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Truman Capote Net Worth, Biography & Wiki 2017
Truman Streckfus Persons was a novelist, screenwriter, playwright and actor, born on 30th September 1924 in New Orleans, Louisiana USA, with many of his novels, short stories and plays written under his stepfather’s surname – hence Truman Capote – being recognized as literary classics, including the 1958 novella “Breakfast at Tiffany’s” and the true crime novel “In Cold Blood” (1966). His work led to at least 20 film and television adaptations. He passed away in 1984.
Have you ever wondered how rich Truman Capote was? According to sources it has been estimated that Truman Capote’s overall net worth was $10 million, accumulated through an extraordinarily successful writing career, during which he published more than 30 editions and became one of the 20th century’s best known writers. His career spanned four decades, during which his popularity and net worth increased significantly.
Truman Capote Net Worth $10 Million
Truman Capote was born into a family of odd parents, who largely neglected their son, often leaving his upbringing to other people, meaning that Capote spent most of his childhood with his mother’s relatives in Monroeville, Alabama. This is where he made friends with young Harper Lee, who would also later become a famous writer. After his parents’ divorce, Truman moved with his mother and stepfather Joe Capote to New York, and in 1935 his name was changed to Truman Garcia Capote. During schooling, he was a mediocre student as he did well in courses that he was interested in, but paid barely any attention to those he didn’t like. He went to a private boy’s school in Manhattan from 1933 to 1936, where he showed his talent for story-telling and writing. Capote’s family then moved to Greenwich, Connecticut, where Truman started attending Greenwich High School. As his family life became worse due to his mother’s alcoholism, Capote didn’t do well in school, and after the family returned to Manhattan, he had to repeat 12th grade at the Franklin School.
He was still in his teenage years when he got his first job as a copyboy for “The New Yorker” magazine, in which he tried to get his stories published but with no success. Truman eventually left this job to fully dedicate his time to writing. His first successes were short stories, such as “Miriam” which was published in Mademoiselle in 1945, and in 1946 winning the prestigious O. Henry Award. Soon, a few of his other stories were published, such as “A Tree of Light”, “My Side of the Matter” and “Jug of Silver”, which launched his literary career and established his net worth. Two years later, his first novel, “Other Voices, Other Rooms” was published to mixed reviews, but eventually sold well. His collection of short stories, “A Tree of Light”, repeated the success of his novel, and he soon published a book containing his travel essays, entitled “Local Color”. Not long after, in the fall of 1951, his second novel, “The Grass Harp” was also published, and was soon adapted for stage.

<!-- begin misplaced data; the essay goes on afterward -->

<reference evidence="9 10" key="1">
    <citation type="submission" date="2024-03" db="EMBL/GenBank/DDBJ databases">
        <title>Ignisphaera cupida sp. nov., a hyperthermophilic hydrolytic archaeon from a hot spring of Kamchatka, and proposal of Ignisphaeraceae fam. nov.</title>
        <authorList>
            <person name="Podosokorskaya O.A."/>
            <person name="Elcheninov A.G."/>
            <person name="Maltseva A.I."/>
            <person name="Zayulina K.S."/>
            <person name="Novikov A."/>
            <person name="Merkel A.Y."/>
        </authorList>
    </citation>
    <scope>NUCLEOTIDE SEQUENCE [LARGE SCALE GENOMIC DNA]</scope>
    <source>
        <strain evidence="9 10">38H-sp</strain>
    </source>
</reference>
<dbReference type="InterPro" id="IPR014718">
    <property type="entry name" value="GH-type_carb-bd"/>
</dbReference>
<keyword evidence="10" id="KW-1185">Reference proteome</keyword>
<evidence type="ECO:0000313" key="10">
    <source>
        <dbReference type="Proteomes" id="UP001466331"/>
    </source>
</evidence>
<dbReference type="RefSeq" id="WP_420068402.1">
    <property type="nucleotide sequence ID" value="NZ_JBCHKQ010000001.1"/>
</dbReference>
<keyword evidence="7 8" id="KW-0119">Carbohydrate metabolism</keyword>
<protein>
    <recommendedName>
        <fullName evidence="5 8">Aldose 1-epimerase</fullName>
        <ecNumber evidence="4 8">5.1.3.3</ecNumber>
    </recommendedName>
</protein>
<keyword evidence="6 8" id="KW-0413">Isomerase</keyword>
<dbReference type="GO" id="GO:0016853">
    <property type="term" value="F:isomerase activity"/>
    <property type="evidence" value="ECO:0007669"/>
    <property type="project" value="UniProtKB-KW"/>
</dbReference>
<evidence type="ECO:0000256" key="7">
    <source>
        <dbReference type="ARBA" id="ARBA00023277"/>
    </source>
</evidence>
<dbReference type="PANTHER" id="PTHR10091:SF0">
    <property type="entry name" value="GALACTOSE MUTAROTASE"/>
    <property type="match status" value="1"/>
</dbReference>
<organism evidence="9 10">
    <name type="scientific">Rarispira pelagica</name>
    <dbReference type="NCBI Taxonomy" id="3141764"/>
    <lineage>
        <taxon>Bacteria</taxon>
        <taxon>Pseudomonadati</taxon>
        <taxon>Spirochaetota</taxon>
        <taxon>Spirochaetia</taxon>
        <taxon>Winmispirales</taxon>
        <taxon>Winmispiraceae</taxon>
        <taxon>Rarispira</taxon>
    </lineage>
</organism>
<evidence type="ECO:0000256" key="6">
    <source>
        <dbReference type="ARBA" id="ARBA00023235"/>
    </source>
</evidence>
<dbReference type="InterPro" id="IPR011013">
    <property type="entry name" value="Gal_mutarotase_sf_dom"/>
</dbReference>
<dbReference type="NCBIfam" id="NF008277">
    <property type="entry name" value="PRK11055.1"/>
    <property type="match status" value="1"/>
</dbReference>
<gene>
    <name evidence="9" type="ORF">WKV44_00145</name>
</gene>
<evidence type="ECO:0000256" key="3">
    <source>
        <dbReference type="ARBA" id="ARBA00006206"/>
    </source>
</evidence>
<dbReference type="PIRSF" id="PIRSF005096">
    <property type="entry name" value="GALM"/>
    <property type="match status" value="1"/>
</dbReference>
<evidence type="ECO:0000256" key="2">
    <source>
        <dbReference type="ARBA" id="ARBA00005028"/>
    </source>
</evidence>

In the early ‘50s, Truman started writing film scenarios for films such as “Stazione Termini”, “Beat the Devil” and Henry James novel adaptations “The Turn of the Screw” and “The Innocents”. It was in 1958 that he scored perhaps his greatest success, with “Breakfast at Tiffany’s”, the film version of which was released three years later, starring Audrey Hepburn. In 1965, after years of working on it, Capote published his non-fiction novel “In Cold Blood”, which was based on a true story that he and Harper Lee had witnessed. The novel became an instant best-seller, and truly brought Truman acknowledgement and increased wealth. However, he soon took to drinking and taking tranquilizers, which escalated over the years. His last major work, a collection of non-fiction and fictional pieces, “Music for Chameleons”, was published in 1980.
Privately, Truman’s life-long friend was writer Harper Lee, and the character of Idabel from novel “Other Voices, Other Rooms” was based on her. His partner for a number of years was Jack Dunphy. After suffering from two bad falls, Capote died on 25th August 1984 in Bel Air, Los Angeles, California, apparemtly also from complications of liver disease.